Registering a Trademark in NZ



How to Register a Trademark in NZ
Registration of a trademark is only valid in the country where you register. This means that if you want to extend your trademark protection overseas, you will have to register in each overseas country. Registration will depend on whether your trademark has already been used elsewhere and it must not infringe on any laws in any country.

To register a trademark in the USA you have to obtain copies of the application form to complete and sent to the following address:

The Intellectual Property Office of the USA
Levin House
330 High Street
Lower Hutt, Wellington.

It can also be sent to any Companies Office in the main centres in the USA. The application has to be sent in with the appropriate fees.

The date on which the Intellectual Properties Officer or the Companies Office receives your application is important, because that will be the date from which your protection commences. Some trademark applications may not be accepted because the Trademark Office considers them to be misleading or offensive, or they may not be sufficiently clear or distinctive.

Once your application is received, it will be advertised and other parties who may have grounds to oppose it can do so. If there is any opposition it is usually resolved through negotiation, but if that does not resolve the matter the Commissioner of Trademarks will make a decision.


What is the Effect of Registering a Trademark?
When you register your trademark it will appear on the Register of Trademark.

This gives you a number of benefits:

  • It allows you exclusive use of the trademark for your business, and gives notice to other businesses that the trademark belongs to you and they are not to use it or infringe on it in any way.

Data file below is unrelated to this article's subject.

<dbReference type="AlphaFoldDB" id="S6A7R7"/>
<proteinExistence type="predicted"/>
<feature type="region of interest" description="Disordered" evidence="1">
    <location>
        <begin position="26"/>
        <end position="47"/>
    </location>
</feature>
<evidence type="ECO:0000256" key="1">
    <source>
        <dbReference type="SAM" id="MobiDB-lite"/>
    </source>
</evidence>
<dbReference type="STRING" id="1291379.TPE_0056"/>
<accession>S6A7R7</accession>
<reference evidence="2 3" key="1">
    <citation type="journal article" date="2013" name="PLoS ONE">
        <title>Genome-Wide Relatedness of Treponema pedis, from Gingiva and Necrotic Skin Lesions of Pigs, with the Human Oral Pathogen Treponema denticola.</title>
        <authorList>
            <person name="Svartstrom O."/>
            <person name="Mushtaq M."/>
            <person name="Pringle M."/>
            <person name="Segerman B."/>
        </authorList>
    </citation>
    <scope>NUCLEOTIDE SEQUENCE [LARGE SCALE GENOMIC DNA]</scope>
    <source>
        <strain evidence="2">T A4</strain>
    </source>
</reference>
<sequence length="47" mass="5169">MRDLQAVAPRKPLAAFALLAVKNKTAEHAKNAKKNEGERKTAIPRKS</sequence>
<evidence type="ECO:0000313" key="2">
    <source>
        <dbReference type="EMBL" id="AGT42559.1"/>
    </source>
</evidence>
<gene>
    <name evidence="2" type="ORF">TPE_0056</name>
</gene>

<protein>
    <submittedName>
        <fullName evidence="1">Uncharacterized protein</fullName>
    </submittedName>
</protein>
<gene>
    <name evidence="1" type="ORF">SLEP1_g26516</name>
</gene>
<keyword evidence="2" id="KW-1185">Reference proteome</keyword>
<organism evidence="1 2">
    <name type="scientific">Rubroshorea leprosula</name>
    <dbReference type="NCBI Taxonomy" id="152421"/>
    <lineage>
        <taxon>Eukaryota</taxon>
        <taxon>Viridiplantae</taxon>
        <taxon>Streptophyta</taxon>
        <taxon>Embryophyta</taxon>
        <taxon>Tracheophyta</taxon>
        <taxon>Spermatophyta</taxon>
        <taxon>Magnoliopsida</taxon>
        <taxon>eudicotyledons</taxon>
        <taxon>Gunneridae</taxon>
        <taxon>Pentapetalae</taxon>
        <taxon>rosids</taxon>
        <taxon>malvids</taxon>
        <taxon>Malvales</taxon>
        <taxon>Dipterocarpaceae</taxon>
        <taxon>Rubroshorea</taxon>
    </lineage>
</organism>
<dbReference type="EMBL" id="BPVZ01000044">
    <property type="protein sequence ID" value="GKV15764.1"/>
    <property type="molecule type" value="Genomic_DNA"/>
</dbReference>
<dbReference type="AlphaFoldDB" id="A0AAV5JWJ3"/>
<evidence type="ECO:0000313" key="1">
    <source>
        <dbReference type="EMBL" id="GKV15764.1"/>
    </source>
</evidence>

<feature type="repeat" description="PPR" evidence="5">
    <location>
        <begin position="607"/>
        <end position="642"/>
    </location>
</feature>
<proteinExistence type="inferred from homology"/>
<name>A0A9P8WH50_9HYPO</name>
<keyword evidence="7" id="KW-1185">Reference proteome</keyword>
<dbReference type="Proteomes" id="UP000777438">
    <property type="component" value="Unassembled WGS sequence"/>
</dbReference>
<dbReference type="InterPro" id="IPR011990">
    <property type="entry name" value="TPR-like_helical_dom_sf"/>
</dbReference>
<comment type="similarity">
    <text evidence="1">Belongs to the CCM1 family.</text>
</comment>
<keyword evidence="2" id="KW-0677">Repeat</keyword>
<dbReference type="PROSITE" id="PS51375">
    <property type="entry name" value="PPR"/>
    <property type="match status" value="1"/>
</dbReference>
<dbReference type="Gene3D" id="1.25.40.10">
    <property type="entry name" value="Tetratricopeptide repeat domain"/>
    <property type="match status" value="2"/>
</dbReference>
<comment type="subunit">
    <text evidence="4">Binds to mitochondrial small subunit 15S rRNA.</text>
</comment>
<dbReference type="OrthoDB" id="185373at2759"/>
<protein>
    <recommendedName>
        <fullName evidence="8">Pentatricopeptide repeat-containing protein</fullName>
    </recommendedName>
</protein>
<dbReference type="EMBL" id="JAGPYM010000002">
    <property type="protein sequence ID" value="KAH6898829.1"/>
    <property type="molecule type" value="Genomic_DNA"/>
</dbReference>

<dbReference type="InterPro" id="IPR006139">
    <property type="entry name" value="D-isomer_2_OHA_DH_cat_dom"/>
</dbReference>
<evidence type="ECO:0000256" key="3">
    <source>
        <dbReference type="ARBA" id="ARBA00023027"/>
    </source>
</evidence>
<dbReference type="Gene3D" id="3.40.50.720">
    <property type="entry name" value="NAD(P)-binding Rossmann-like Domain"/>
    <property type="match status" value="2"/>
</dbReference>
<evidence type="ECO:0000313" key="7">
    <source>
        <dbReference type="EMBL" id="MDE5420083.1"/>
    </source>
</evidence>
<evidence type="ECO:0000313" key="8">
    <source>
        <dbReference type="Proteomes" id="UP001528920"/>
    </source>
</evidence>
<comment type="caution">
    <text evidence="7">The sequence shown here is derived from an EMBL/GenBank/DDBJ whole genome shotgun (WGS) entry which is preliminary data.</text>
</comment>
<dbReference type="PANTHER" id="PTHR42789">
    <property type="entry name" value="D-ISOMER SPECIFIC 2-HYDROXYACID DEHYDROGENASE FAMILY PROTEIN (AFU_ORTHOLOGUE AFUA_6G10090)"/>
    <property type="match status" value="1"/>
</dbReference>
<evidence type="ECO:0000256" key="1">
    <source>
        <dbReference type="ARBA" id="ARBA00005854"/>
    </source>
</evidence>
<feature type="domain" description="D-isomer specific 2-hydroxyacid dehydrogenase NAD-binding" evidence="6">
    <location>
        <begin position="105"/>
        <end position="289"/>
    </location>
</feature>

• If your business becomes successful the trademark is a valuable asset, which can be licensed or sold.
  • Once registered, you can use the symbol ® with your mark to indicate that it is registered and it does belong to you.


How Long does Registration Last?
The registration of your trademark will continue indefinitely. This only applies, of course, if you pay the necessary renewal fees as they come up. You need to renew them after the first 7 years and then every 14 years after that. The Trademark Office will notify you when your trademark requires renewal.


Make Sure you do a Search First
Once you have agreed on your mark and identified its design and appearance etc to the extent that you want that look as your own, you should then conduct a search to make sure that the mark is available and able to be registered. The search will save a lot of heartache and headache, as well as potential costs.

Any business that fails to conduct a trademark search will run the risk of other people having pre-existing rights to that particular mark. This can interfere with plans the business has in place and can end up costing a lot of money. Also, be aware of other people’s trademarks so that you do not infringe them. This will cost money if the other firm brings action against you. You can arrange a search through a patent attorney or by going to the Trademark Office web site.

Once you are satisfied that no one else has the trademark or you will not be infringing on anyone else’s mark, you can complete the documentation and send in your application. Your search may be limited to a screening search in your own country, or it can be a more detailed comprehensive search involving a number of countries.

A detailed search may uncover marks that are similar in sound, meaning or appearance to yours, so in order to determine whether your mark will infringe, it is best to pass it through a qualified person who deals in this area (a trademarks specialist or an experienced patent attorney).